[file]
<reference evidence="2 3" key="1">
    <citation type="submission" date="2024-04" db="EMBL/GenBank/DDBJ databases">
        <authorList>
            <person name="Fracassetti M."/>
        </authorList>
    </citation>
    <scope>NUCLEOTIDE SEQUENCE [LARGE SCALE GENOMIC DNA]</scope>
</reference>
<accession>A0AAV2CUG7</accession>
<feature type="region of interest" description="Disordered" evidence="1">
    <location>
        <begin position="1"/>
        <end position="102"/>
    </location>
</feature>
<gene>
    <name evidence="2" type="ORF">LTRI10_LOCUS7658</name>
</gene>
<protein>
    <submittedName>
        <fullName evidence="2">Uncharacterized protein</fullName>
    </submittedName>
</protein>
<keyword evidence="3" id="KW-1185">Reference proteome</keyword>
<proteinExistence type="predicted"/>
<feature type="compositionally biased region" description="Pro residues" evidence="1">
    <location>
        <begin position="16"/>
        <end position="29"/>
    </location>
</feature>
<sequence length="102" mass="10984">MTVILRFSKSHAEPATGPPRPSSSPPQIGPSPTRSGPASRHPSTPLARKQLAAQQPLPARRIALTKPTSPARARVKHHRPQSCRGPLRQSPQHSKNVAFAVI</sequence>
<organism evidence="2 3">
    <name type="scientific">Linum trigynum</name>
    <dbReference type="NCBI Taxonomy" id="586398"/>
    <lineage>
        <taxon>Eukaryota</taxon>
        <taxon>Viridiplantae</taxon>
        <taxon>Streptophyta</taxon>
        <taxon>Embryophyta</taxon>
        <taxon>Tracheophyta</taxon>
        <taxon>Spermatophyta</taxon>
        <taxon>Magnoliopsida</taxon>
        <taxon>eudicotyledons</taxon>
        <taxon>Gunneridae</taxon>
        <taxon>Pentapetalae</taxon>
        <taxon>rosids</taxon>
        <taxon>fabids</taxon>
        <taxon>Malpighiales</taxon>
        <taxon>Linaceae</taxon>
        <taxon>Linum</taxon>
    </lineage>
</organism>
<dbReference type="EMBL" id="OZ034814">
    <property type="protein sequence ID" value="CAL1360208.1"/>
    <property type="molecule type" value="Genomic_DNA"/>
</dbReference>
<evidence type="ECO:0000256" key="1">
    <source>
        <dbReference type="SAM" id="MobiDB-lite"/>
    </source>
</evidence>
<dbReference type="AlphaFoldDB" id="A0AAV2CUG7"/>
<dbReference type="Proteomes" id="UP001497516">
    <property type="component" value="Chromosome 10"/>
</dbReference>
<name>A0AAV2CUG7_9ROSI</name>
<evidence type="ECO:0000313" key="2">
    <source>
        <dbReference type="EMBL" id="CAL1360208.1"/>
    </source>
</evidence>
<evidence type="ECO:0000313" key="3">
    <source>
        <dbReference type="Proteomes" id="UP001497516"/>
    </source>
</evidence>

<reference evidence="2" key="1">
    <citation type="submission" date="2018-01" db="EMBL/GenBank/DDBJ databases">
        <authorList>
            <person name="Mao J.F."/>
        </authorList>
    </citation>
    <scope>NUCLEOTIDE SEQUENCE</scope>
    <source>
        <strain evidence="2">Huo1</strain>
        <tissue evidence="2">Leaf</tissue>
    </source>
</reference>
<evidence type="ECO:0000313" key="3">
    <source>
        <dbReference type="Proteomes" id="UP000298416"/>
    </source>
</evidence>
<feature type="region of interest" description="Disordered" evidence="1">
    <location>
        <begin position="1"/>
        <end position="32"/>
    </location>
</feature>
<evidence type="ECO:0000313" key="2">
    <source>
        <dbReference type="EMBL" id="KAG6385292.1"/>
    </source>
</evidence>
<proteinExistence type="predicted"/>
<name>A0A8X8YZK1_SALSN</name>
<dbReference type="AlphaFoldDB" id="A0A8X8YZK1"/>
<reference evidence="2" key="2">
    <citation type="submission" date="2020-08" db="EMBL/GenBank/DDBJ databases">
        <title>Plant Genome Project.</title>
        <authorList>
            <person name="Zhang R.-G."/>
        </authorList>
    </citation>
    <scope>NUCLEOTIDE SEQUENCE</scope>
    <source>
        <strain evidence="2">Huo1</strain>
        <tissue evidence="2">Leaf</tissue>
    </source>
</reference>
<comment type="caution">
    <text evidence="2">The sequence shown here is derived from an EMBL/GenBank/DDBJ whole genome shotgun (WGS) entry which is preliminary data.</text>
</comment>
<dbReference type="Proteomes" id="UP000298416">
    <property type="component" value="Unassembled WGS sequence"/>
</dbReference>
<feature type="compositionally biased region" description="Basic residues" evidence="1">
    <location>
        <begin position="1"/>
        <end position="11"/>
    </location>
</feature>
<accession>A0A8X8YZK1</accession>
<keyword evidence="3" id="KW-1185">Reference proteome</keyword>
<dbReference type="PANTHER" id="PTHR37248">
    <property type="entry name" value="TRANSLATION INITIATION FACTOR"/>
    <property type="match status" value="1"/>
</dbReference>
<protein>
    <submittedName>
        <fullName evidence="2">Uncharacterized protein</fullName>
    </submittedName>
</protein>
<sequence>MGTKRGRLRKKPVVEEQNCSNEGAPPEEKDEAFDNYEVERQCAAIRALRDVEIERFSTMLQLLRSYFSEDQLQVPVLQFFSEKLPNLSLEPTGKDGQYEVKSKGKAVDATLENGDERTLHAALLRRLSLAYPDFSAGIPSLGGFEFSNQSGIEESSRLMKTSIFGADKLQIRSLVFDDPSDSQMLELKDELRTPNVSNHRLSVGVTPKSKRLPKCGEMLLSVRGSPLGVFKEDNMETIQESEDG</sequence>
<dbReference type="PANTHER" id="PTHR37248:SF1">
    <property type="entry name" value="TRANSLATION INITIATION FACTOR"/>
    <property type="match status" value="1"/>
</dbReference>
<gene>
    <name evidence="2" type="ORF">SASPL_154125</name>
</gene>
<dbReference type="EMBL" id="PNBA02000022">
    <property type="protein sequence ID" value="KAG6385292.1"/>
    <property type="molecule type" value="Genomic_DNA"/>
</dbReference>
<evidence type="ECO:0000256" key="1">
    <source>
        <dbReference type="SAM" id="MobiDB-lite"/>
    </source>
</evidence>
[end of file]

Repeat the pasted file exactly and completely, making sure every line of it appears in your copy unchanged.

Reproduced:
<reference evidence="2 3" key="1">
    <citation type="submission" date="2024-04" db="EMBL/GenBank/DDBJ databases">
        <authorList>
            <person name="Fracassetti M."/>
        </authorList>
    </citation>
    <scope>NUCLEOTIDE SEQUENCE [LARGE SCALE GENOMIC DNA]</scope>
</reference>
<accession>A0AAV2CUG7</accession>
<feature type="region of interest" description="Disordered" evidence="1">
    <location>
        <begin position="1"/>
        <end position="102"/>
    </location>
</feature>
<gene>
    <name evidence="2" type="ORF">LTRI10_LOCUS7658</name>
</gene>
<protein>
    <submittedName>
        <fullName evidence="2">Uncharacterized protein</fullName>
    </submittedName>
</protein>
<keyword evidence="3" id="KW-1185">Reference proteome</keyword>
<proteinExistence type="predicted"/>
<feature type="compositionally biased region" description="Pro residues" evidence="1">
    <location>
        <begin position="16"/>
        <end position="29"/>
    </location>
</feature>
<sequence length="102" mass="10984">MTVILRFSKSHAEPATGPPRPSSSPPQIGPSPTRSGPASRHPSTPLARKQLAAQQPLPARRIALTKPTSPARARVKHHRPQSCRGPLRQSPQHSKNVAFAVI</sequence>
<organism evidence="2 3">
    <name type="scientific">Linum trigynum</name>
    <dbReference type="NCBI Taxonomy" id="586398"/>
    <lineage>
        <taxon>Eukaryota</taxon>
        <taxon>Viridiplantae</taxon>
        <taxon>Streptophyta</taxon>
        <taxon>Embryophyta</taxon>
        <taxon>Tracheophyta</taxon>
        <taxon>Spermatophyta</taxon>
        <taxon>Magnoliopsida</taxon>
        <taxon>eudicotyledons</taxon>
        <taxon>Gunneridae</taxon>
        <taxon>Pentapetalae</taxon>
        <taxon>rosids</taxon>
        <taxon>fabids</taxon>
        <taxon>Malpighiales</taxon>
        <taxon>Linaceae</taxon>
        <taxon>Linum</taxon>
    </lineage>
</organism>
<dbReference type="EMBL" id="OZ034814">
    <property type="protein sequence ID" value="CAL1360208.1"/>
    <property type="molecule type" value="Genomic_DNA"/>
</dbReference>
<evidence type="ECO:0000256" key="1">
    <source>
        <dbReference type="SAM" id="MobiDB-lite"/>
    </source>
</evidence>
<dbReference type="AlphaFoldDB" id="A0AAV2CUG7"/>
<dbReference type="Proteomes" id="UP001497516">
    <property type="component" value="Chromosome 10"/>
</dbReference>
<name>A0AAV2CUG7_9ROSI</name>
<evidence type="ECO:0000313" key="2">
    <source>
        <dbReference type="EMBL" id="CAL1360208.1"/>
    </source>
</evidence>
<evidence type="ECO:0000313" key="3">
    <source>
        <dbReference type="Proteomes" id="UP001497516"/>
    </source>
</evidence>

<reference evidence="2" key="1">
    <citation type="submission" date="2018-01" db="EMBL/GenBank/DDBJ databases">
        <authorList>
            <person name="Mao J.F."/>
        </authorList>
    </citation>
    <scope>NUCLEOTIDE SEQUENCE</scope>
    <source>
        <strain evidence="2">Huo1</strain>
        <tissue evidence="2">Leaf</tissue>
    </source>
</reference>
<evidence type="ECO:0000313" key="3">
    <source>
        <dbReference type="Proteomes" id="UP000298416"/>
    </source>
</evidence>
<feature type="region of interest" description="Disordered" evidence="1">
    <location>
        <begin position="1"/>
        <end position="32"/>
    </location>
</feature>
<evidence type="ECO:0000313" key="2">
    <source>
        <dbReference type="EMBL" id="KAG6385292.1"/>
    </source>
</evidence>
<proteinExistence type="predicted"/>
<name>A0A8X8YZK1_SALSN</name>
<dbReference type="AlphaFoldDB" id="A0A8X8YZK1"/>
<reference evidence="2" key="2">
    <citation type="submission" date="2020-08" db="EMBL/GenBank/DDBJ databases">
        <title>Plant Genome Project.</title>
        <authorList>
            <person name="Zhang R.-G."/>
        </authorList>
    </citation>
    <scope>NUCLEOTIDE SEQUENCE</scope>
    <source>
        <strain evidence="2">Huo1</strain>
        <tissue evidence="2">Leaf</tissue>
    </source>
</reference>
<comment type="caution">
    <text evidence="2">The sequence shown here is derived from an EMBL/GenBank/DDBJ whole genome shotgun (WGS) entry which is preliminary data.</text>
</comment>
<dbReference type="Proteomes" id="UP000298416">
    <property type="component" value="Unassembled WGS sequence"/>
</dbReference>
<feature type="compositionally biased region" description="Basic residues" evidence="1">
    <location>
        <begin position="1"/>
        <end position="11"/>
    </location>
</feature>
<accession>A0A8X8YZK1</accession>
<keyword evidence="3" id="KW-1185">Reference proteome</keyword>
<dbReference type="PANTHER" id="PTHR37248">
    <property type="entry name" value="TRANSLATION INITIATION FACTOR"/>
    <property type="match status" value="1"/>
</dbReference>
<protein>
    <submittedName>
        <fullName evidence="2">Uncharacterized protein</fullName>
    </submittedName>
</protein>
<sequence>MGTKRGRLRKKPVVEEQNCSNEGAPPEEKDEAFDNYEVERQCAAIRALRDVEIERFSTMLQLLRSYFSEDQLQVPVLQFFSEKLPNLSLEPTGKDGQYEVKSKGKAVDATLENGDERTLHAALLRRLSLAYPDFSAGIPSLGGFEFSNQSGIEESSRLMKTSIFGADKLQIRSLVFDDPSDSQMLELKDELRTPNVSNHRLSVGVTPKSKRLPKCGEMLLSVRGSPLGVFKEDNMETIQESEDG</sequence>
<dbReference type="PANTHER" id="PTHR37248:SF1">
    <property type="entry name" value="TRANSLATION INITIATION FACTOR"/>
    <property type="match status" value="1"/>
</dbReference>
<gene>
    <name evidence="2" type="ORF">SASPL_154125</name>
</gene>
<dbReference type="EMBL" id="PNBA02000022">
    <property type="protein sequence ID" value="KAG6385292.1"/>
    <property type="molecule type" value="Genomic_DNA"/>
</dbReference>
<evidence type="ECO:0000256" key="1">
    <source>
        <dbReference type="SAM" id="MobiDB-lite"/>
    </source>
</evidence>